By using a combination of breathtaking images, specially curated content and social networking tools, the tablet app for National Geographic magazine does something that not many publications are willing to do, according to minonline: the NG app offers users an experience that is totally different from print magazine-reading.
Unlike many magazines, whose tablet apps consist of digital replicas of their print format, the NG app has a compelling splash page which offers readers just enough content—from stories to videos to photos—without being visually overwhelming, the article said.
“The art of this app is that it doesn’t overwhelm you like the site with a torrent of content. It is highly curated each day to give the user a taste,” the article said. “And this seems to us a novel and thoughtful way to come at the tablet.”
App users also have access to the full NG catalog, searchable by videos, articles, galleries, or featured photos, the article said.
As we previously reported, the National Geographic tablet app was among the top five best-selling news apps in Apple’s Newsstand for iPad in February. Clearly, the app designers are doing something right—and minonline thinks it has a lot to do with the branding possibilities of creating a tablet product that doesn’t strictly imitate print or online versions.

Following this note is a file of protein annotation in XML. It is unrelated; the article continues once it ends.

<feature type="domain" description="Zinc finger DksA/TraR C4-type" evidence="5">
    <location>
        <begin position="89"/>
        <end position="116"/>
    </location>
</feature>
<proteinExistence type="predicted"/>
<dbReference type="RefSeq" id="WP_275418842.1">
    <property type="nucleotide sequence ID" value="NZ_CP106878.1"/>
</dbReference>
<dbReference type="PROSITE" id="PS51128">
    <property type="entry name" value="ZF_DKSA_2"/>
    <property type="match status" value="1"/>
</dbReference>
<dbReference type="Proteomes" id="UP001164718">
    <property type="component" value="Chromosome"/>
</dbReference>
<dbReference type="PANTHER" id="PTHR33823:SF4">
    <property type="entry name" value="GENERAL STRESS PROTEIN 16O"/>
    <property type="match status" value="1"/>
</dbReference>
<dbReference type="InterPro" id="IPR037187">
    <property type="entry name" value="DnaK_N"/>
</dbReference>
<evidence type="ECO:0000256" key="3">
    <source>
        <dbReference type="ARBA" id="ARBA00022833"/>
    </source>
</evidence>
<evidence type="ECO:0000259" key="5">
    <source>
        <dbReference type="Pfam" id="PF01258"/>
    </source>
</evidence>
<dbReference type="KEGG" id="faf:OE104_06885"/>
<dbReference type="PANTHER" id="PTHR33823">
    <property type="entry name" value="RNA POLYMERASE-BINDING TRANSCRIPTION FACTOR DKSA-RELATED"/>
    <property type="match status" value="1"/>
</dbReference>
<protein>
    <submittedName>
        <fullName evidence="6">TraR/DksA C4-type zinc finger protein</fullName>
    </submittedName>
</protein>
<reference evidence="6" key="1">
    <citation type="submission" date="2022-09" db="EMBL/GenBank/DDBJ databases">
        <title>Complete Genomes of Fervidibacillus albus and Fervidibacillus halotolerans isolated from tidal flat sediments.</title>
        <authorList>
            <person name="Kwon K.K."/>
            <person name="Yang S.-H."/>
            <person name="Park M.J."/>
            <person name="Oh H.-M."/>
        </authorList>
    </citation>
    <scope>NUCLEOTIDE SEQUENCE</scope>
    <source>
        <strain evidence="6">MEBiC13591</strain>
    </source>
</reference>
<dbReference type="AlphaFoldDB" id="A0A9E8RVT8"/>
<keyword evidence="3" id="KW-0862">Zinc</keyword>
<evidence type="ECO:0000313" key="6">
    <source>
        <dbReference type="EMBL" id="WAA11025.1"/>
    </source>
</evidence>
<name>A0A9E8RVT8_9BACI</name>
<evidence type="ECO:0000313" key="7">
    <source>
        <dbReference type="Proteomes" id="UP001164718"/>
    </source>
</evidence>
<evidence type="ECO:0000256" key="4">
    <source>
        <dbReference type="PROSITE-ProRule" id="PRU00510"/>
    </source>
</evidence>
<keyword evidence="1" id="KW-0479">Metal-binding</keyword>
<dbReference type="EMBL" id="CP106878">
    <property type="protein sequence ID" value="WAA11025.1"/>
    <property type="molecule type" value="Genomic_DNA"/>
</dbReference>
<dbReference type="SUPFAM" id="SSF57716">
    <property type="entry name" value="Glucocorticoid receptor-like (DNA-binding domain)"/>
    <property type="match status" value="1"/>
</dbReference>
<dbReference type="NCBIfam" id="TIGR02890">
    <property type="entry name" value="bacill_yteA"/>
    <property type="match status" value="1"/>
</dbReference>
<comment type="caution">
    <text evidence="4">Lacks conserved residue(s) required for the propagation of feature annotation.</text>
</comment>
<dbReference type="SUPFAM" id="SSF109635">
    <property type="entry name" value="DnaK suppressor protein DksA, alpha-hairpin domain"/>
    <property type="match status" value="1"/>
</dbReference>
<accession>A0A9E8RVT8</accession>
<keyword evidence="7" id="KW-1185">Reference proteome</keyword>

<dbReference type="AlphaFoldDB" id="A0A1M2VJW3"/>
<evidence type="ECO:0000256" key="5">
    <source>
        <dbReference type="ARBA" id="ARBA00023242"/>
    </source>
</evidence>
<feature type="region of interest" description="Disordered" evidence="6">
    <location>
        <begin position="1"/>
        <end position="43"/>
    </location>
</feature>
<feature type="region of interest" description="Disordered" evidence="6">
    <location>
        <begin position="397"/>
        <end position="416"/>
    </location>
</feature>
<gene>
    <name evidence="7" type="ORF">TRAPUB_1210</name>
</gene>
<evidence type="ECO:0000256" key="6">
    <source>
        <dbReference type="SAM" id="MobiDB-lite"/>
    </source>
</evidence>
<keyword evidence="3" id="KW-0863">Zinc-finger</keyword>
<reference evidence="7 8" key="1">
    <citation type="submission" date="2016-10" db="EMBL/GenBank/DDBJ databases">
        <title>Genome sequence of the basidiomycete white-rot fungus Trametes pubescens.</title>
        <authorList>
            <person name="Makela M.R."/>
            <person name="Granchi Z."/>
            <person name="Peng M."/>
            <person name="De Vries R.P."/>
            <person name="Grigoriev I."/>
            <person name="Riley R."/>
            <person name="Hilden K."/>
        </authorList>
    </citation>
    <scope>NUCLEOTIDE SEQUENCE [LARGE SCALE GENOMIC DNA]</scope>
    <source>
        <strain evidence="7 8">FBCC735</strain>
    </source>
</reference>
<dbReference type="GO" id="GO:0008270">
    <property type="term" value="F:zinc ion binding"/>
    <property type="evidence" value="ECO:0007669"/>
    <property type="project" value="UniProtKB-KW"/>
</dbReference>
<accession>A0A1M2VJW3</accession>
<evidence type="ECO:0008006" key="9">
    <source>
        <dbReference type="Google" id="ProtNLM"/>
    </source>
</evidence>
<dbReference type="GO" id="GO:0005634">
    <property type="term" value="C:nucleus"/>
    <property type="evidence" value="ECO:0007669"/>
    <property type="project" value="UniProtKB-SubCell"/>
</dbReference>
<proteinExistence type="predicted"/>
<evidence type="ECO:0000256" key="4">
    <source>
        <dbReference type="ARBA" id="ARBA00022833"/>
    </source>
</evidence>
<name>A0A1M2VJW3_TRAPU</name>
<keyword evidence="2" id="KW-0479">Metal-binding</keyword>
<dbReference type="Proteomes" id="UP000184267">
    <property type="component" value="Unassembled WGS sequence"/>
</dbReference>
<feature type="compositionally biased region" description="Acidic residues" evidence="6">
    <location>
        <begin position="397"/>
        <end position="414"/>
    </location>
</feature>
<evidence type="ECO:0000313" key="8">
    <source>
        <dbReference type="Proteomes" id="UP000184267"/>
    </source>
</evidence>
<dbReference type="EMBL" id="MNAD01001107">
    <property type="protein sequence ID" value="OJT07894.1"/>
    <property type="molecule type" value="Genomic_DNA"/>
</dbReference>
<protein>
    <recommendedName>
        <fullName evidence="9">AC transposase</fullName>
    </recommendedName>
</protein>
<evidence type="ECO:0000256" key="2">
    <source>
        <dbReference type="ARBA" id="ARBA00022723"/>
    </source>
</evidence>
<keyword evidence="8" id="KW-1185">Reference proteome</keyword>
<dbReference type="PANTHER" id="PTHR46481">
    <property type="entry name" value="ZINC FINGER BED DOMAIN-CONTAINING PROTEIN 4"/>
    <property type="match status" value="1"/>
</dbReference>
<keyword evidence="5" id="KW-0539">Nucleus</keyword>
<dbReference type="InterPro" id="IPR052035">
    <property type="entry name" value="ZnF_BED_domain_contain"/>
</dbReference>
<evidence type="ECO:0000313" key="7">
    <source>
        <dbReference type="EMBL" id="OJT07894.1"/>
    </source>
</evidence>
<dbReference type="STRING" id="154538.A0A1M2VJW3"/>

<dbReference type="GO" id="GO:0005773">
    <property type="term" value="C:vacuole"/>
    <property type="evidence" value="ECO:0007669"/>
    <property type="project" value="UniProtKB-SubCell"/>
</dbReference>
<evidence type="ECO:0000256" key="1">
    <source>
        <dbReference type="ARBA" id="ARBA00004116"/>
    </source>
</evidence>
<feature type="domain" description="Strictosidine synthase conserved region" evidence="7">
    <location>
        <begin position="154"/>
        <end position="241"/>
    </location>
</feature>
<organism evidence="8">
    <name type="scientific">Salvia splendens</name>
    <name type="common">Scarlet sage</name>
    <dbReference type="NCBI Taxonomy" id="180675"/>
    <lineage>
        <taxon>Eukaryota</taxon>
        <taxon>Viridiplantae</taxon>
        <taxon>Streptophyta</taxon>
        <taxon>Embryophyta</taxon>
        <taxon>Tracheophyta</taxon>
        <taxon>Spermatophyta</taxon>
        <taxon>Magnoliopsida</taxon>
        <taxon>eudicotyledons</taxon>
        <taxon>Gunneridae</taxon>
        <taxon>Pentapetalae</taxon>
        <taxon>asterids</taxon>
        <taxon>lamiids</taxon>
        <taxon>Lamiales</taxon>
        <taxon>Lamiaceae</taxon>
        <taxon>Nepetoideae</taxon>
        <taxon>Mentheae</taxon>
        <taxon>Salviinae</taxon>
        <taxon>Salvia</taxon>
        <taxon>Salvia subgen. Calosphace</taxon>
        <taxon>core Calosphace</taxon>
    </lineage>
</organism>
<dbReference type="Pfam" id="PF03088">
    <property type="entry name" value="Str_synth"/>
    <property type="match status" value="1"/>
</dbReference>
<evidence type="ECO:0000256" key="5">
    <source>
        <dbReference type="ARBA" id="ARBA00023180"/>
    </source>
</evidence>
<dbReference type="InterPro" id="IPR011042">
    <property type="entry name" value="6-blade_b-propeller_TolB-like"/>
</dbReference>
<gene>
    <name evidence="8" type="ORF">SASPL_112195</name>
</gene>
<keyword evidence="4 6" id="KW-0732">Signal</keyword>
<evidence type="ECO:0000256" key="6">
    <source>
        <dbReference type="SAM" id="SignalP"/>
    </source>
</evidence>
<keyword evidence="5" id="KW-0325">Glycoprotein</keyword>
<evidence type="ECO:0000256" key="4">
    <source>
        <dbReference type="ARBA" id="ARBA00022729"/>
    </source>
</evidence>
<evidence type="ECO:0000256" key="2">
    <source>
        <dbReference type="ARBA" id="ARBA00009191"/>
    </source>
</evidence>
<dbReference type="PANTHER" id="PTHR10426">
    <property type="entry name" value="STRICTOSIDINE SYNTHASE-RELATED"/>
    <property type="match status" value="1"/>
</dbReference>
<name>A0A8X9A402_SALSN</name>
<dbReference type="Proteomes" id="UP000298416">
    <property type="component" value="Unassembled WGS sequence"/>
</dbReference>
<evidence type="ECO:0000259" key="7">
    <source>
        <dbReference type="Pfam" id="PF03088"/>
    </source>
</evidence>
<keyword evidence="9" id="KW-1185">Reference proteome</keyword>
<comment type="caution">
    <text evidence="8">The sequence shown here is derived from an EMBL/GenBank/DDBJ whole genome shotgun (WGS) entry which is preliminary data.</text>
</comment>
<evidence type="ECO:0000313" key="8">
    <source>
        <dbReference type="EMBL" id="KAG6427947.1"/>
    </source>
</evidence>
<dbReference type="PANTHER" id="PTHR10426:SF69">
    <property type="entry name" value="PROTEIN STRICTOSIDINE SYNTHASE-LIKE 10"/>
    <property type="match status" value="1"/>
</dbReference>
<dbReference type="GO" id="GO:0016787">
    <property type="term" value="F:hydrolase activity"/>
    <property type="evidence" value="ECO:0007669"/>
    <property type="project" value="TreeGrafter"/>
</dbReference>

“It reminds tablet users about the treasures to be found among the magazine’s reporting and photography troves, and it likely will pique interest in its other revenue-generating products,” the articles said. “It is an open invitation to other magazine brands to consider how they can leverage carefully curated free content into unique tablet experiences that promote the brand’s strengths…we think this is a great opportunity for magazine brands to think outside the usual print and Web boxes to use tablets as a way to merchandise their brands.
The debate between replica versus non-replica tablet editions ranges from magazines to newspapers, and is far from straightforward. As we previously reported, The Boston Globe recently introduced an ePaper replica version of its daily newspaper for tablets in hopes of creating a digital product that would supplement its other platforms. One of the benefits of replica editions is that, once downloaded, they can be read in areas without Wi-Fi access. Furthermore, some readers simply want more of a print-reading experience on a tablet, rather than a search-oriented one.
Is an interactive, browsing-focused tablet app ideal for all publications? Maybe not. But for those with highly visual and creative content, the digital possibilities seem endless.